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Sticks and Stones: The Language of Racism and Section 18(c)

When I first came to this country, it was still considered the height of comedy to pull at the corners of one’s eyes and yell, “Ching ching chong!” at Asian looking people in the street. In my early primary school years I remember having one single, solitary friend. I think his name was Paul, and it was his habit of unscheduled, location-independent defecation that placed him on the same social footing as myself. For the rest, I remember those years as one long, unhappy, hate-filled series of fist fights. It was here that I was first taught that stand-by of the persecuted, the aphorism: “sticks and stones may break my bones, but names will never hurt me,” which was presumably meant to make everything better. It didn’t. Fights and screaming matches over my race coloured my life well into adulthood.

Now, I don’t want you to run away with the idea that I’m playing some kind of tiny violin for myself. My experience of Australia has been overwhelmingly positive and, when all is said and done, it’s my country and I’m proud and happy to be a part of it. No, the reason I mention these things is to establish my authority as someone who understands, first hand, what the language of bigotry does to people, and how much better it is to live without it. Experiences like this twist a person. I now, for example, cannot enjoy the rich vein of comedy that is afforded by the existence of Chinese people. The front of my brain knows that when Alan Davies does his Charlie Chan accent, or when somebody makes a joke about Chinese philosophers and egg foo-yung, that there really is no malicious intention. But my hindbrain doesn’t. Years of mockery and abuse have created a sort of Pavlovian reflex of hatred. I understand full well that this is my problem and nobody else’s, but I think various random people along the way have helped me to develop it.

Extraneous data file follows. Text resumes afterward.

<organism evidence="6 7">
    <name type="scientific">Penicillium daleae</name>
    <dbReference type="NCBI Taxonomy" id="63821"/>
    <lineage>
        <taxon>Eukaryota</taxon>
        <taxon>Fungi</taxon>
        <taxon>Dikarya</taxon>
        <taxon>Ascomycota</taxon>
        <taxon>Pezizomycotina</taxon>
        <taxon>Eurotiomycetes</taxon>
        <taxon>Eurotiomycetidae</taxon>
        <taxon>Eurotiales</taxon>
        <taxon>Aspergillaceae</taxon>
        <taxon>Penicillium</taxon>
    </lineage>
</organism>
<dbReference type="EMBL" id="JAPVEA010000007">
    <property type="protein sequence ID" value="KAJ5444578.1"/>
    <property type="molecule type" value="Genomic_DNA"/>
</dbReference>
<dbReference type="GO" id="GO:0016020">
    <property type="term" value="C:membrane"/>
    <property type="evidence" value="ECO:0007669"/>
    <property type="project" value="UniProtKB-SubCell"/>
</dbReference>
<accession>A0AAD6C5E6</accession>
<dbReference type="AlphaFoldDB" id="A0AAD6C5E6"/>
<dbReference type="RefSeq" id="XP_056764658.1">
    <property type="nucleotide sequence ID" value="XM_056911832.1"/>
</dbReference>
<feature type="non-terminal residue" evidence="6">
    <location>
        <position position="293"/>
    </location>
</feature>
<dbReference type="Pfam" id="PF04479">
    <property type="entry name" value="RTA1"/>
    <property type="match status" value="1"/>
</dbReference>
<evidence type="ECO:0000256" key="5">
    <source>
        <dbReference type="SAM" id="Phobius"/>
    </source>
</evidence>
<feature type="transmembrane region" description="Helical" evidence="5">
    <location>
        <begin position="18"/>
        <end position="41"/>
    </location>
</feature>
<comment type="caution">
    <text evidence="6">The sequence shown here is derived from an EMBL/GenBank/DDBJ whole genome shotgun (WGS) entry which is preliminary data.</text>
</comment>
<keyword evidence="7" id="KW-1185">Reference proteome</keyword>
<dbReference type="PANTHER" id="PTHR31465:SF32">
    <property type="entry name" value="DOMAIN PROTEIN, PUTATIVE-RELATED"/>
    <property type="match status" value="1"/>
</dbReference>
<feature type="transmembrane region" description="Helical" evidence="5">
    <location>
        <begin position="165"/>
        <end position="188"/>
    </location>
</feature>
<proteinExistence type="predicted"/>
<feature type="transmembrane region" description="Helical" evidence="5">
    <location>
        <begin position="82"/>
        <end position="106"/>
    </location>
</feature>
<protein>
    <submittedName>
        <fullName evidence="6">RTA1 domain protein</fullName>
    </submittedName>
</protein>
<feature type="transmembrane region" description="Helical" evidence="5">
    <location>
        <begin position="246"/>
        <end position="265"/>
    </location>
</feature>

We also shouldn’t run away with the idea that I’m one of these racialist activists who think that we should edit English language and thought in order to render it impossible for any minority group of any kind to ever be offended in any way whatsoever. I see these efforts for the steaming piles of faeces that they actually are. No normal person should give a flying toss about the number of times the dreaded ‘n’ word appears in Huckleberry Finn, or take personally anything Rudyard Kipling has to say about any race whatsoever (especially white people) – it’s just important that people are not subject to abuse.

Which leads me to the time when all this nonsense suddenly ceased, as if somebody had found the racism tap and decided to turn it off. I wasn’t to know then, but this sudden and dramatic improvement in my circumstances roughly coincided with the introduction of section 18(c) of the Racial Discrimination Act, which made it illegal to “…offend, insult, humiliate or intimidate another person or a group of people; …[when]… the act is done because of the race, colour or national or ethnic origin of the other person or of some or all of the people in the group.” Political correctness gone mad, if you like, or possibly a dangerous attack on free speech. Sure, why not. But the net result of this legislation, from my ant’s eye view, is that the children of my generation of immigrants are perceptibly lacking in the kind of hate that lives deep down inside me. Asian immigrants, that is. The Muslim newcomers, unfortunately, are all over it.

I think the drafters of this little bit of legislation understood what the language of racism actually does to people. They understood that it’s not about the intent of the speaker, and that it’s not just a question of simply growing a thicker skin and shaking it off. Allowing this kind of bigotry creates a regenerative cycle of hatred and exclusion, one that is ultimately toxic to society and to individuals, and that can legally be defined as actual harm. Sure, when we look at it objectively, and without reference to the tiny minority of Australians who don’t happen to be white, 18(c) can appear to be an unwarrantable attack on our right to be obnoxious and offensive to anybody we choose, but I don’t really believe it is. As George Brandis says, everybody has the right to be a bigot, but do we or should we have the right to inflict that bigotry on others? I don’t know. But what I do know is that subjecting people to bigotry has a deep and lasting impact – one that often leads to violence.

So really, that old aphorism needs to be edited. I propose: “Sticks and stones may break my bones, but names are where it starts.”

Category: Politics

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